package main

import "net/http"

func main() {
http.Handle("/", new(myHandler))
http.ListenAndServe(":8080", nil)

type myHandler struct{}

func (mh *myHandler) ServeHTTP(w http.ResponseWriter, r *http.Request) {

Within the preceding example, we are creating a handler type called myHandler, which implements the handler interface. In the implementation of myHandler.ServeHTTP, we are writing hello! as the response body back to the caller. To exercise this handler, you can run this code with go run SimpleHandler.go and then do the same in another terminal running curl localhost:8080/, which will make a request to this service.

Though simple, this example outlines a number of concerns for web application developers. One primary concern is wondering how you can use URL path variables such as /resource/$ID, where $ID would be a variable within your handler. What happens if your code panics within your handler? Are you responsible for encoding all of your response body payload into a []byte type? How can you implement reusability if you need to run the same processes across multiple handlers?


Go HTTP web server

A web server's primary purpose is to accept HTTP request messages, process the requests, and respond with HTTP response messages. The web server that is built into the Go net/http package is a wonderful example of a bare bones web server. The web server listens for and accepts new TCP requests, launches a new Go routine for each request, and then runs the developer-specified handler for the request in the new Go routine. The web server implementation watches for any application-level panics that occur within the code and then sends the response generated by the handler code back to the client that initiated the request.

This works due to the lightweight thread scheduling that is done within the Go runtime environment. Go routines are much cheaper to initialize and run than traditional threads and subprocesses, and are designed so that thousands of Go routines can be running at the same time. The following is a high-level diagram of how a request is processed within the Go web server:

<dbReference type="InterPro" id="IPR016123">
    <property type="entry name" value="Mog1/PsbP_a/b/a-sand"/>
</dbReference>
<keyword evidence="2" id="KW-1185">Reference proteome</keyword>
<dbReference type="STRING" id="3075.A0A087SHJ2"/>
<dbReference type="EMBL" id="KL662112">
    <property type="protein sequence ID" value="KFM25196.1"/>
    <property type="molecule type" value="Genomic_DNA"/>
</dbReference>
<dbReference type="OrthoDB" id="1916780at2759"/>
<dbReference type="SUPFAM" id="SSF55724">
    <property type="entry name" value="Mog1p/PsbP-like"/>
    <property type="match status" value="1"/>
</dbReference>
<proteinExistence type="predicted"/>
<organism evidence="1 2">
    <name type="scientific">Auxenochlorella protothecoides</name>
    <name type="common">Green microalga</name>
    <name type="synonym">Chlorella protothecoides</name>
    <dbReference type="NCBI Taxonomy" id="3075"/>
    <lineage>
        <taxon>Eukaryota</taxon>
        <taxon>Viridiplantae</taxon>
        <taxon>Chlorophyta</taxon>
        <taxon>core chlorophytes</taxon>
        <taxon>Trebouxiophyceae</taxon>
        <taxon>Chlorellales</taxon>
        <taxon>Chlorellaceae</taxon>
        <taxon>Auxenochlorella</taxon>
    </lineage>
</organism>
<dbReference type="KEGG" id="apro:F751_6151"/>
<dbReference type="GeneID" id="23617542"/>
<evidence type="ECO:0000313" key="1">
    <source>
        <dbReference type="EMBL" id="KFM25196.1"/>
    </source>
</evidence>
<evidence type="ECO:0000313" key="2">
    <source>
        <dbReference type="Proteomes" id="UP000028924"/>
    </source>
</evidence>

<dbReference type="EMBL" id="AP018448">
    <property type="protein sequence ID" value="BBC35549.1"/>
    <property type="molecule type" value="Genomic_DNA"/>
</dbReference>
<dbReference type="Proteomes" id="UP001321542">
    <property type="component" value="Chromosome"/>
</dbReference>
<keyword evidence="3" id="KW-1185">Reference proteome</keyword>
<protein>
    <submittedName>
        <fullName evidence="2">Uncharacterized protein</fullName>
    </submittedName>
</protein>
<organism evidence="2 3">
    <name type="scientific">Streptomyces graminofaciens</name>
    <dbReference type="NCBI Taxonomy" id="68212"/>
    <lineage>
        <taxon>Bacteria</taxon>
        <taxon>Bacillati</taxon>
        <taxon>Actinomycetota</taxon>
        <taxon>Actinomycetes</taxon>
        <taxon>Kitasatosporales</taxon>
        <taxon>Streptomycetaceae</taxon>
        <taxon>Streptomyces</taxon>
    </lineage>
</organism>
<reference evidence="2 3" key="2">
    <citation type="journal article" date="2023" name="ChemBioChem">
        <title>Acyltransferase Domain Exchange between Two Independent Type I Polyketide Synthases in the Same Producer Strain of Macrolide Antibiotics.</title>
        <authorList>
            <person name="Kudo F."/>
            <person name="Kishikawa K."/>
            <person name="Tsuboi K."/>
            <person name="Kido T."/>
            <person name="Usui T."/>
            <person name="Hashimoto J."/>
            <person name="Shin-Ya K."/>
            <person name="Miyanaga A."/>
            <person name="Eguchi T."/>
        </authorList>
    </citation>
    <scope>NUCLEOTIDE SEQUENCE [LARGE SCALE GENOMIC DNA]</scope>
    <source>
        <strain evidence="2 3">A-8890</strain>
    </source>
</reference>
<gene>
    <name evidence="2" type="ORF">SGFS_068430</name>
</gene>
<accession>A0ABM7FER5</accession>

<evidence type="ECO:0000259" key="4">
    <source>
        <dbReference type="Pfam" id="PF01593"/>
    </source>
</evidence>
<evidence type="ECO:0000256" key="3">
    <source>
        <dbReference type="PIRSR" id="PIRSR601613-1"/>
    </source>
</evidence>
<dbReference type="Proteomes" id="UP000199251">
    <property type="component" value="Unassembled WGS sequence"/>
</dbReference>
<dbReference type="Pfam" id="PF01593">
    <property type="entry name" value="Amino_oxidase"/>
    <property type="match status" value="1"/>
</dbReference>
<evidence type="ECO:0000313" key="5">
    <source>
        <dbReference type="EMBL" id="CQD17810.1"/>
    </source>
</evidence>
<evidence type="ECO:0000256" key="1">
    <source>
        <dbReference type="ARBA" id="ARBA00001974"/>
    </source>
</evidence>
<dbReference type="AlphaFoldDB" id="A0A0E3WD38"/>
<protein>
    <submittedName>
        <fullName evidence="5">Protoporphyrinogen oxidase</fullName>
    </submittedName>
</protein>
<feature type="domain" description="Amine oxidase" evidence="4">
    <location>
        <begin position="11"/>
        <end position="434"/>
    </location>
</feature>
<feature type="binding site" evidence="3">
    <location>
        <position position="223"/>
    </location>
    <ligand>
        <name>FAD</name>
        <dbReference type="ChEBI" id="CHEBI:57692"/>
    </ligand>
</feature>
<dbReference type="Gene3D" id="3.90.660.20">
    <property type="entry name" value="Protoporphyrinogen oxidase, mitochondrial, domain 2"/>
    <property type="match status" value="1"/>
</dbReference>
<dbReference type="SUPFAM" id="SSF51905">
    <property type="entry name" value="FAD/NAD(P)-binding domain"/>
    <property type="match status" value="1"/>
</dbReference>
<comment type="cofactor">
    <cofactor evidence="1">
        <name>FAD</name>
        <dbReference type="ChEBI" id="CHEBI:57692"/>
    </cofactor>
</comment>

As a recap, the Go web server will spawn and execute each handler function within a Go routine for every single request that the web server receives. The Go web server will handle the network's listen and accept life cycles, and has a Transport Layer Security (TLS) built-in if requested by the developer.


Reasons for a framework

Due to the minimalist implementations within the net/http package, classic web application paradigms that developers have been employing for years in the industry are noticeably absent. This is not an oversight by the creators of the net/http package, but rather a feature. By keeping the functionality of the package stripped of higher level functionality, the developer building a web application has the flexibility to build solutions that fit their particular use cases.

This minimalism-based mindset does cause work for developers, in that higher level functionality must be built into the web application itself. An example would be middleware and request pipeline processing. This is common in many web application frameworks, and request pipelines have been implemented in a plethora of ways by various projects, all motivated by different priorities. Another example would be URL routing to handlers. Though an implementation exists in the standard library, it has been shown in the industry that the current embodiment within the net/http package is lacking in functionality for the majority of common use cases. Moreover, there are no helpers for common problems such as encoding and rendering responses, or binding request inputs to variables within a handler. Lastly, up until very recently, the net/http package did not have a mechanism by which request context could be kept throughout the request's lifetime.


Setting up the environment

In order to get started with Echo, you will need a working Go environment. To that end, installing Go in your environment is fairly trivial. Firstly, we need to download the Go source code and tool chain and install them. For this book, we will be using Go version 1.9.4, which is the latest release at the time of writing this book. As you can see at, there are detailed instructions for setting up your environment correctly. The following are the typical steps needed to install Go for your system:

Linux/macOSX Go Installation

Download Go 1.9.4:

  • Linux:
      curl -O
sudo tar -C /usr/local -xzf go1.10.linux-amd64.tar.gz
  • macOS using Homebrew:
      brew install go

Set up related environmental variables (assuming you use bash):

mkdir -p ~/go

echo "export GOPATH=$HOME/go" >> ~/.bashrc

echo "export PATH=$PATH:$HOME/go/bin:/usr/local/go/bin" >> ~/.bashrc

source ~/.bashrc

At this point, the environment is set up. The preceding curl command downloads Go as a tarball, and the tar command will unpack the Go standard library source code and related binary tools into the /usr/local/go directory on your system. If you are running this as a non-root user, you might need to run the tar command listed in the preceding snippet with root privileges, potentially by changing users to root, or running the command with sudo.